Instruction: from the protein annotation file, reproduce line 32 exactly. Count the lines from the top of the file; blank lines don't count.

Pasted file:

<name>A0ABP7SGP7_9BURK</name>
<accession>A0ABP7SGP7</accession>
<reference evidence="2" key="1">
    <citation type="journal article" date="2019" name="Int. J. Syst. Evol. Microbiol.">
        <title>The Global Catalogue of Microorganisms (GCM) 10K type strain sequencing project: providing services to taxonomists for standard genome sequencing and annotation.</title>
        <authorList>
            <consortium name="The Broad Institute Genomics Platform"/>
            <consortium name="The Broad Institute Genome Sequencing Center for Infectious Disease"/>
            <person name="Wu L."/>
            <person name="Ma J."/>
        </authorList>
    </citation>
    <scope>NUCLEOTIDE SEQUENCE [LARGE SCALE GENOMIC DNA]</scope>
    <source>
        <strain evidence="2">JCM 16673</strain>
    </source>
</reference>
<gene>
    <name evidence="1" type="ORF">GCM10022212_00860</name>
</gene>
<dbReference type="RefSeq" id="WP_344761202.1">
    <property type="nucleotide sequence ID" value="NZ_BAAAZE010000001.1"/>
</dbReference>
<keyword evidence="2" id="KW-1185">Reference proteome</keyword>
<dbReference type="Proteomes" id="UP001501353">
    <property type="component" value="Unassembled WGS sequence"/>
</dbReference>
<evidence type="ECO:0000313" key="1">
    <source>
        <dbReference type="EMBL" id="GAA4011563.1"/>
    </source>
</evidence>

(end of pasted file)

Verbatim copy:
</evidence>